On the other — oh boy, where do we begin? Apple is being sued by Epic Games along antitrust lines; Epic’s arguments are being supported by Facebook, Microsoft, and plenty of smaller developers. One can imagine ulterior motives for the plaintiff’s side, but it does not speak well for Apple’s status among developers that it is being sued. Also, there was that matter of the Hey app’s rejection just days before WWDC, and the difficulty of trying to squeeze the streaming game app model into Apple’s App Store model. Documentation still stinks, and Apple still has communication problems with developers.
Apple’s relationship with developers hit its lowest point in recent memory in 2020, but it also spurred the company to make changes. Developers should be excited to build apps for the Mac instead of relying on shitty cross-platform frameworks like Electron. They should be motivated by the jewellery-like quality of the iPhone 12 models and build apps that match in fit and finish. But I have seen enough comments this year that indicate that everyone — from one-person shops to moderate indies to big names — is worried that their app will be pulled from the store for some new interpretation of an old rule, or that Apple’s services push will raid their revenue model. There must be a better way.
Social/Societal Impact: 2
As with its developer relations, Apple’s 2020 environmental and social record sits at the extreme ends of the scale.
Apple’s response to the pandemic is commendable, from what I could see on the outside. Its store closures often outpaced restrictions from local health authorities in Canada and the U.S., but it kept retail staff on and found ways for them to work from home. It was also quick to allow corporate employees to work remotely, something it generally resists.
In a year of intensified focus on racial inequities, Apple pledged $100 million to projects intended to help right long-standing wrongs, and committed to diversity-supporting corporate practices. There is much more progress that it can make internally, particularly in leadership roles, but its recent hiring practices indicate that it is trying to do better.
Apple continues to invest in privacy and security features across its operating system and services lineup, like allowing users to decline third-party tracking in iOS apps. It also bucked another ridiculous request from the Justice Department and disabled an enterprise distribution certificate used by the creepy facial recognition company Clearview AI.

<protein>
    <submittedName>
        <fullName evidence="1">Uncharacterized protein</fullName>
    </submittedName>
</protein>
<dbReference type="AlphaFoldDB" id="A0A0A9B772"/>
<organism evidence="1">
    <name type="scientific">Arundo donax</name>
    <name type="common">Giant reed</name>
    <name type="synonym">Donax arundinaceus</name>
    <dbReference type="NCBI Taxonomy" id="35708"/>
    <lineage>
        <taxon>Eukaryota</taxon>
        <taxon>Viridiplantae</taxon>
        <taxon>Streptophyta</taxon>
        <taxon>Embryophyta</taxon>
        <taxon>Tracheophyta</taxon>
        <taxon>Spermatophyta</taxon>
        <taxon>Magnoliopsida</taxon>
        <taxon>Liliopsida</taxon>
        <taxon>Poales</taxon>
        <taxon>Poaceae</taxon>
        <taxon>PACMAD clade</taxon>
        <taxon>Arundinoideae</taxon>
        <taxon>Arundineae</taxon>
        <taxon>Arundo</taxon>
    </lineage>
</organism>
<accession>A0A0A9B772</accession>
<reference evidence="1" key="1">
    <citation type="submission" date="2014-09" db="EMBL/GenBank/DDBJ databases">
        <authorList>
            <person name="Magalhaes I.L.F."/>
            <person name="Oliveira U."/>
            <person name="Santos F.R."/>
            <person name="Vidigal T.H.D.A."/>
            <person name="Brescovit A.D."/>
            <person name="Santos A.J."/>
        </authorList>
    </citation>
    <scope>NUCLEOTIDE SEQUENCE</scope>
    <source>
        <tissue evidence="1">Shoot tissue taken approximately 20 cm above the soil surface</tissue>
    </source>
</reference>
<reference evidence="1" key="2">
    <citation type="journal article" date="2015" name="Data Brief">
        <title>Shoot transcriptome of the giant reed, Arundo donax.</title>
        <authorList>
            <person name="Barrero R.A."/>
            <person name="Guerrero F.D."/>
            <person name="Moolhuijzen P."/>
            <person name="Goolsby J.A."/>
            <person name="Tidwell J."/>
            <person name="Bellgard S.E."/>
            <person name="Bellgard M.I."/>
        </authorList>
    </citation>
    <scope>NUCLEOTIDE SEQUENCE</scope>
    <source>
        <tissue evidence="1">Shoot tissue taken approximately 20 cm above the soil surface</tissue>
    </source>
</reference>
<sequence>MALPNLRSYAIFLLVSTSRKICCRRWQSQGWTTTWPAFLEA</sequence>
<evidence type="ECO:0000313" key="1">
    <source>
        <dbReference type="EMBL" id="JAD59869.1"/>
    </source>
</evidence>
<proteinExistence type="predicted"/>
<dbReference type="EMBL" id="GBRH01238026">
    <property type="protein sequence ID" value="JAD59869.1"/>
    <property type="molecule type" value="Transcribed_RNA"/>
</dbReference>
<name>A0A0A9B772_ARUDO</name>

But a report at the beginning of 2020 drew a connection between discussions with the FBI and Apple’s failure to encrypt iCloud backups. It remains unclear whether one directly followed the other. Apple’s encryption policies remain confusing as far as knowing exactly which parties have access to what data. Still, Apple’s record on privacy is a high standard that its peers will never meet unless they change their business model.
China remains Apple’s biggest liability on two fronts: its supply chain, and services like the App Store and Apple TV Plus. Several reports in 2020 said that Apple was uniquely deferential to Chinese government sensitivities in its App Store policies and its original media. Many other big name companies, wary of being excluded from the Chinese market, have also faced similar accusations. But it is hard to think of one other than Apple that must balance those demands against its entire manufacturing capability. No company can be complicit in the Chinese government’s inhumane treatment of Uyghurs.
Apple is also facing increased antitrust scrutiny around the world for the way it runs the App Store, the commissions it charges third-party developers, and the way it uses private APIs.
Apple’s environmental record is less of a mixed bag. It is recycling more of the materials used in its products, new iPhones come in much smaller boxes containing nearly no plastic. Apple also says that its own operations are entirely carbon neutral, and says that its supply chain will follow by 2030.
For environmental reasons, many new products no longer ship with AC adapters in the box, and to prove it wasn’t screwing around, Apple made Lisa Jackson announce this while standing on the roof of its headquarters. Reactions to this change were predictably mixed, but it seems plausible that this has a big impact at Apple’s scale. I’m still not convinced that it makes sense to sell its charging mat without one.
Apple still isn’t keen on third-party repairs of its products, but it expanded its independent repair shop program to allow servicing of Macs.
If this were two separate categories, I think Apple’s environmental record is a 4/5 and its social record is a 2/5 — at best. I am not averaging those grades because I see liabilities with China and antitrust to be too significant.
As I wrote at the top, 2020 was a standout year in Apple’s history — even without considering the many obstacles created by this ongoing pandemic. As my workflow is dependent on these products and services, I appreciate the hard work that has gone into improving their features, but I am even happier that everything I use is, on the whole, more reliable.
What the heck is up with the Apple TV, though?